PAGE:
examined the spiritual in the Camino,

was inspired to write
his first book afterwards.

So l said to them...

the last thing in the world
you need to publish

and the last thing
l am willing to write

is another bloody guidebook
on the Camino.

l mean, how does one follow
the Codex Calixtinus anyway?

- The what?
- Codex Calixtinus,

Liber Sancti Jacobi.

SARAH: Devotees of the Way
regard it as the first tourist guide.

That's right. lt is the source,

attributed to the writings
of Pope Callixtus ll,

the twelfth century.

lt is a work of wonder
divided into five folios.

Book one,
Anthologia Liturgica.

Book two, De Miraculis
Sancti Jacobi.

Book three translates
the writings of Saint James.

[distant thunder]
Book four, the lesser known,

banned by the Church of Rome,

details Charlemagne's vision
of Saint James

instructing him
to destroy the Moors.

But it is book five, folio five,
which most concerns us.

Historians believe it is the first book
ever written on the pilgrimage.

[echoing, distorting]
So the dilemma for me

is to come up with
something contemporary,

but also pays homage
to the ancient tradition

of what it means to be
a true pilgrim in a modern age.

Christ, you're a bore.

l beg your pardon.

An arrogant bore.

[stifles laughter]

Oh, dear, l think this pack's
getting ready to eat one of its own.

That's just it,
Jack from lreland.

You're not one of us.

You think you're better than us
'cause you're writing a book.

[scoffs] True pilgrim.

All right, all right, Tom.

True pilgrim,
like you would know.

What did you use to pay
for this wine here, huh?

How many credit cards
do you have in your wallet,

Jack from lreland?

How many true pilgrims

used their credit cards to get out
of a true jam along the Camino

back in the Middle Ages,
you jackass from lreland?


You are a true fraud.

That's what l think you are.


Over here, everybody!
This man is a fraud!

Police! Hey, hey!

Over here, gentlemen!

Arrest this man for being a fraud!

Hey, Tom,
we're just talking, man.

Yeah, only talking.
You're good at that, Dutchman.

Let me ask you something.

ls there anything
in that Dutch guidebook

about having
some common courtesy,

keeping your mouth shut about
other people's private matters?

What the hell
are you talking about?

You know what the hell
l'm talking about,

Joost from Amsterdam.

Or maybe you smoked
so much hash

and popped so many pills,
you can't remember

anything you say or do anymore.

Hey, what do you think
of the Boomer now, eh, Sarah?

Whoever the hell you are.



the question is...

What does it take for someone

to become a true pilgrim
on the Camino?

ls that right, Jack?

How 'bout death?

How about dying on the Camino?

Would that rate?
Would that make someone a true pilgrim?

Would that qualify
for your damn book?

Hey, uh, Tom,
that's my pack. My--

That's my--Tom.
Tom! Let's--

[overlapping chatter]

Get out of here!

No, Tom, that's my pack.

For Christ's sake.
Get your hands off me!

JOOST: Ohh! Tom!
Officers, officers--

[indistinct yelling]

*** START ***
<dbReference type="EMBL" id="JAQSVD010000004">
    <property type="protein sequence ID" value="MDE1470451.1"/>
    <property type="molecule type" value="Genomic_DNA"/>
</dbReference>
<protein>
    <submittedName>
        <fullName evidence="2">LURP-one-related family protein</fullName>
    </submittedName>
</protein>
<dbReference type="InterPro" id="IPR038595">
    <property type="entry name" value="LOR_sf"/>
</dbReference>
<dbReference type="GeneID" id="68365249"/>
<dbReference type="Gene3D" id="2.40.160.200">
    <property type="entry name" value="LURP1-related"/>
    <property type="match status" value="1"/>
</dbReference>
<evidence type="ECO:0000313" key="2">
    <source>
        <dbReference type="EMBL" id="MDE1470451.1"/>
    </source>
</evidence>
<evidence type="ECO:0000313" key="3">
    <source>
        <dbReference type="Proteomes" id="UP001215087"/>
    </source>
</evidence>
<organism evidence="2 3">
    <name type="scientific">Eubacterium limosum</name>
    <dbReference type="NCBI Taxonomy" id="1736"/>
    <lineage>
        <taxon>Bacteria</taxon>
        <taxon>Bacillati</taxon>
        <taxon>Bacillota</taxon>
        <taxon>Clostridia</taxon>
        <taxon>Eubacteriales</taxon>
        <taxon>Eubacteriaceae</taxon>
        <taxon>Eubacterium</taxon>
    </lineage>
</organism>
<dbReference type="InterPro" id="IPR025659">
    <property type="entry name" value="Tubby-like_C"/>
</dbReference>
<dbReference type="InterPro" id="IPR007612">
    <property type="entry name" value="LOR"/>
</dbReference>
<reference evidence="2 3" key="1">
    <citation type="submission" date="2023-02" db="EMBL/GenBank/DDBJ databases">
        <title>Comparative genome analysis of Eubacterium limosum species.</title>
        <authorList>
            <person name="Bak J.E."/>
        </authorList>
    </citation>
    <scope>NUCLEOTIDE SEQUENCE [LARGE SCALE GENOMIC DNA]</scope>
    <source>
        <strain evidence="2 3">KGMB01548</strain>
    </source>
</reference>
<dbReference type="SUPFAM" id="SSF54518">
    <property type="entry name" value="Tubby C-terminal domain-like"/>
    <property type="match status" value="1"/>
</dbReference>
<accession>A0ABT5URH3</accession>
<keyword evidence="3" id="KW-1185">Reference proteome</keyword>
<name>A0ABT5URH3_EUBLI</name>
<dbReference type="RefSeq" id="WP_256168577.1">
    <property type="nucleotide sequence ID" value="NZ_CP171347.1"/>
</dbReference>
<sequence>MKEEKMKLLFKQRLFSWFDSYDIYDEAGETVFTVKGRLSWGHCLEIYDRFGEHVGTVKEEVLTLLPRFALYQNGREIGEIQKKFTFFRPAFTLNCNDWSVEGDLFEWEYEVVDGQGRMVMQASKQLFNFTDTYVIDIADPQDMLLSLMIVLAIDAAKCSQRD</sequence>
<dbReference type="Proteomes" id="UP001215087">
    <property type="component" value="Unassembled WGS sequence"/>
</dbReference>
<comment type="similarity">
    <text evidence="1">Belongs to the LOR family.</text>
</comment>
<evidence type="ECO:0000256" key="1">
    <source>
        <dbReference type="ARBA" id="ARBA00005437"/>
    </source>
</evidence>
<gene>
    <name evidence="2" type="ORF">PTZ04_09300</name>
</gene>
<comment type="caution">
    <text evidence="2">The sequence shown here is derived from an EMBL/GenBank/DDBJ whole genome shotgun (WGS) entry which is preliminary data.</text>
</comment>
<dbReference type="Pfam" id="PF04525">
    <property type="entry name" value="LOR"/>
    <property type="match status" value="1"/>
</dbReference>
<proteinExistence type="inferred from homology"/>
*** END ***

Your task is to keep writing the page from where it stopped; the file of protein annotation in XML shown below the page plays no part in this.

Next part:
l'm an American!
l speak American!

Tell them l'm being kidnapped!

Camino de Compostela!

God bless America!


♪ God bless America ♪

♪ Land that l love ♪

♪ Stand beside her ♪

♪ And guide her ♪

[telephone ringing]

[overlapping chatter]

How do you say, "l'm sorry," in Spanish?

Uh, lo siento.

- Lo siento, señor.
- Buen camino.



l don't really remember very much.

That might be a good thing.

Thank you for bailing me out.

You can thank my credit card.

[Pink Moon
by Nick Drake playing]

♪ l saw it written,
and l saw it say ♪

♪ Pink moon is on its way ♪

♪ And none of you
stand so tall ♪

♪ Pink moon gonna get you all ♪

♪ lt's a pink moon ♪

♪ Yes, a pink moon ♪

♪ Pink, pink, pink, pink ♪

♪ Pink moon ♪

♪ A pink, pink, pink, pink ♪

♪ Pink moon ♪

♪ lt's a pink ♪

♪ Yes, a pink moon ♪

l intend to reimburse you.

You agree to letting me use the story
in my book, we can call it even.

Not a chance.

Well, l can still include it anyway,
change the names.

You wouldn't.

Ha! l would.
As far as anecdotes go,

it's one of the best
from my journey so far.

My friends,
you know, my patients,

they're gonna read your book,
get the wrong impression of me.


Do you honestly believe
that your mates from the country club

would waste their time
reading my book?

Good point.

What was your son like?

Daniel's story's got nothing to do
with any deal.

l have to explain why
you're out on the Camino, Tom.

Can't just introduce
some crazy, drunk American

into the art
without giving him purpose.

"Crazy, drunk American."

l can read his obituary
at any lnternet cafe along the way.

But l can't imagine
it would shed any light

on--on who he was
or what he meant to you.

He was my son. What do you think
he meant to me?

Daniel was a lot like you...

smart, confident,


pissed me off a lot.

May l?

Thank you.

MAN: Sarah!
Hey, ça va.

Hola. Ça va.

[speaking French]


- Hey, Carlo.
- Hey. Ciao, bella.

- Hello.
- Jack.

¿Cómo estás?

[overlapping conversations]

- iHola!
- iHola!

[speaking French]

Oh, man!

- Tom!
- Father Frank.

- Are you just getting to Burgos?
- This very moment.

Then listen. You've gotta stay
at least a day. Tour the cathedral.